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FINRA Proposes To Publicly Identify “Restricted Firms” On BrokerCheck – Financial Services

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BrokerCheck is the database through which FINRA publishes
licensing, registration, and disciplinary history of brokerage
industry firms and their personnel. BrokerCheck does not currently
specify whether a particular firm is a “Restricted
Firm”-one FINRA considers to “pose far higher risks to
the public than firms of similar size” based on history of
misconduct by firms and their registered persons, including
adjudicated and pending matters and matters related to termination
and internal review.

FINRA’s proposal to publicly identify
Restricted Firm status may, as FINRA puts it, “incentivize
firms with a significant history of misconduct to change behaviors
and activities to reduce risk” and also “improve [their]
supervisory and compliance practices.” That’s an
aspirational endeavor for nearly every firm, even those with
pristine regulatory histories. But the proposal also puts firms in
the position of potentially needing to explain to existing and
prospective customers what the designation is, what the firm or its
personnel did wrong to warrant the designation, and how that might
affect the services the customer receives or the overall
relationship. In the era of Reg. BI and Form CRS compliance, firms
should consider how being publicly labelled as a Restricted Firm
might affect other disclosure obligations they have and,
importantly, how registered representatives respond to related
questions from current and prospective customers. That said, FINRA
does intend to provide a hyperlink to educational material that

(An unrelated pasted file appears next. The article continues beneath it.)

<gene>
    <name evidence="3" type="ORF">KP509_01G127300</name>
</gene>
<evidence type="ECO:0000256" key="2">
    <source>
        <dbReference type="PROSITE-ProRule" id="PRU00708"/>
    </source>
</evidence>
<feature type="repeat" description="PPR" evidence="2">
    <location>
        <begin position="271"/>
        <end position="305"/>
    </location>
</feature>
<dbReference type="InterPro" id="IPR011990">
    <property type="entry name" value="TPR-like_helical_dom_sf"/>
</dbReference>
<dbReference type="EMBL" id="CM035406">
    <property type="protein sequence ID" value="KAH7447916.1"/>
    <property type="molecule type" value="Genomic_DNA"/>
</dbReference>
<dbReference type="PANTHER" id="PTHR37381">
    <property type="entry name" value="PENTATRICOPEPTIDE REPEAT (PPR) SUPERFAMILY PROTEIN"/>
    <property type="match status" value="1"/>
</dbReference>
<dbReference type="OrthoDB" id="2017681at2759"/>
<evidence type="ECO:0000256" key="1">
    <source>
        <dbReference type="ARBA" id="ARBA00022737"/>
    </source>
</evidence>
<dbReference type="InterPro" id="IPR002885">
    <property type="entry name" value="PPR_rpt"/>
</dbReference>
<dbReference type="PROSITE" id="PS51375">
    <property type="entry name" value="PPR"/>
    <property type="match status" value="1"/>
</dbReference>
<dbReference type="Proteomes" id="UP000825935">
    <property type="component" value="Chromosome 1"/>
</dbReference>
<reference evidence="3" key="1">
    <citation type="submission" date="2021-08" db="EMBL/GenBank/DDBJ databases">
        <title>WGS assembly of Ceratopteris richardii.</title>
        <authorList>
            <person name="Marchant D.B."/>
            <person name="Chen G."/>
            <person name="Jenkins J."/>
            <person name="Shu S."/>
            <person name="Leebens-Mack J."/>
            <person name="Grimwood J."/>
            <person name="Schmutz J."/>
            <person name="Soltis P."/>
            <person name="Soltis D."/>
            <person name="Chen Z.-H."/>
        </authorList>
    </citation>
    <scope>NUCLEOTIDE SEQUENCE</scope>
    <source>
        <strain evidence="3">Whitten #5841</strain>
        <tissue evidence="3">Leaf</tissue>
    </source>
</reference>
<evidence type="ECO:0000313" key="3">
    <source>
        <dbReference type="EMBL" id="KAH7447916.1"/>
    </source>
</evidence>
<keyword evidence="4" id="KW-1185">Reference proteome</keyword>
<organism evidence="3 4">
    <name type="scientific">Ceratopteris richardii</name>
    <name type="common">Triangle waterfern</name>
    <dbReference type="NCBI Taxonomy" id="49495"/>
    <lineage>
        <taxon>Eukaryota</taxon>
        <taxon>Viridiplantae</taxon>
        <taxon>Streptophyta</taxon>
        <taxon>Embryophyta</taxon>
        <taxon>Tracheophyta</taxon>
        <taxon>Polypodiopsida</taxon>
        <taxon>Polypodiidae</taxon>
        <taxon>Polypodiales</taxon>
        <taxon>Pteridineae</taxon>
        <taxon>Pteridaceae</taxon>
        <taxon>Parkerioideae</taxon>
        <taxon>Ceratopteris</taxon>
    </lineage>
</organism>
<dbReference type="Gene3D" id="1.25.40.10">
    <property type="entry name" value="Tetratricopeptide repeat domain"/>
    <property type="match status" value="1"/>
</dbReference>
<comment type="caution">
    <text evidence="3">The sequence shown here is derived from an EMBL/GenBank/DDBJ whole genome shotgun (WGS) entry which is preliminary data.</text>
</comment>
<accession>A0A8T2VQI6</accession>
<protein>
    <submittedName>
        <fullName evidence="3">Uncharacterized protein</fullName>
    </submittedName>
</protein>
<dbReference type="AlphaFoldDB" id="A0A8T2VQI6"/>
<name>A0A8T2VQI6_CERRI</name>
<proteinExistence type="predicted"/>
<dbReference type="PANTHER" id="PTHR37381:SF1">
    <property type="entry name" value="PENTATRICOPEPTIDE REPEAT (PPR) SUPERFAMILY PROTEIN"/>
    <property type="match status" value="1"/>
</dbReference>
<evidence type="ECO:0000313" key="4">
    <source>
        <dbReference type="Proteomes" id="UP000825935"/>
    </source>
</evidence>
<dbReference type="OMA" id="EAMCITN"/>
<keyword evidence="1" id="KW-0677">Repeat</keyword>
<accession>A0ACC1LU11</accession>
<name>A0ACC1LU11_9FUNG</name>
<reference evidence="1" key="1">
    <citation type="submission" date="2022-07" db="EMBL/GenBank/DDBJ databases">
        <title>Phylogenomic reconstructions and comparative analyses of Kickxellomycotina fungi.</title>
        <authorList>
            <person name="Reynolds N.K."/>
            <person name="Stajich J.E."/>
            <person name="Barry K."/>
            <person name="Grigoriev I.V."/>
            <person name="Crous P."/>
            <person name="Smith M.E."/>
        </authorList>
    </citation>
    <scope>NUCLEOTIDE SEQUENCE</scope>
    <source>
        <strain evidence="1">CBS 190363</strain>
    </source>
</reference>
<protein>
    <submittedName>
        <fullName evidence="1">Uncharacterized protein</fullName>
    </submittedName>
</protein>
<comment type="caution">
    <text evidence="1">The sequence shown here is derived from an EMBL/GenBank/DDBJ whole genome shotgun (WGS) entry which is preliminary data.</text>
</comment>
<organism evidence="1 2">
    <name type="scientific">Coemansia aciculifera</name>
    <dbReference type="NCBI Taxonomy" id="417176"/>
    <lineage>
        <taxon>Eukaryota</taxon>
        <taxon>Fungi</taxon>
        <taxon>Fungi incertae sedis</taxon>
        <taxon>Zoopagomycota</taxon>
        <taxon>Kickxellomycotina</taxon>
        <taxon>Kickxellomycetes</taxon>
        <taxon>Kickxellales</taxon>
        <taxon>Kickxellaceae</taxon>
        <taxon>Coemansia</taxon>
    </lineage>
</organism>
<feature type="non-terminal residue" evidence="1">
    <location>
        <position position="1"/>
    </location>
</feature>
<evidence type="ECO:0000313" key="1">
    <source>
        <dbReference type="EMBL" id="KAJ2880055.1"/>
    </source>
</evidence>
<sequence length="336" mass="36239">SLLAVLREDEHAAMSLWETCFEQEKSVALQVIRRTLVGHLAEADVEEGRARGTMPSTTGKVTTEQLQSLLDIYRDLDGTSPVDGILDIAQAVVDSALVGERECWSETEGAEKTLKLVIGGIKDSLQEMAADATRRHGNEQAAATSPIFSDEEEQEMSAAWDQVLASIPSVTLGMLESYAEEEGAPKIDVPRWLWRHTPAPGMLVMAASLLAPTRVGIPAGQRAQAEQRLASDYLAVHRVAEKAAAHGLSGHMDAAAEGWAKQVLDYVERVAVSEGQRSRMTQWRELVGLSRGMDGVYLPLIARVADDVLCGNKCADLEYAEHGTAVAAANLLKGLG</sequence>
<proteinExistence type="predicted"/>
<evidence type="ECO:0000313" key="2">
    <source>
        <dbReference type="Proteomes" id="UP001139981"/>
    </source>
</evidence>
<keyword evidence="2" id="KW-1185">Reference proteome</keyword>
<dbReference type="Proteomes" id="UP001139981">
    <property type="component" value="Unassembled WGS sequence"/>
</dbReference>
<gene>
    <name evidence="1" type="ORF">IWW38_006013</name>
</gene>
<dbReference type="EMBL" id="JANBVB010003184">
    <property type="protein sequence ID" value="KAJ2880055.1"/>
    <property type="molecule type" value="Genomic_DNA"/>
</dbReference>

explains the meaning of the Restricted Firm designation.

FINRA explained that the proposal is intended to enhance
disclosure to the public while at the same time enhancing
investor-protection. Significantly, FINRA does not intend on
publishing information about the obligations or conditions to which
a Restricted Firm is subject (such as a Restricted Deposit
Requirement, as defined in Rule 4111, or restrictions on business
lines, product types offered, opening new accounts, business
expansions, mergers, consolidations, or changes in control).
Nevertheless, FINRA does intend on sharing with state securities
regulators information concerning member designations and related
restrictions and obligations.

Firms have seven days to dispute the Restricted Firm designation
(or seek to reduce accompanying requirements/restrictions) with
FINRA’s Office of Hearing Officers once they are notified that
FINRA’s Department of Member Regulation has made the status
determination. The designation will cease to appear on BrokerCheck
when the firm is no longer considered a Restricted Firm, which
FINRA will assess annually. But that means, once designated, that
the label will remain in BrokerCheck for at least one year.

The content of this article is intended to provide a general
guide to the subject matter. Specialist advice should be sought
about your specific circumstances.

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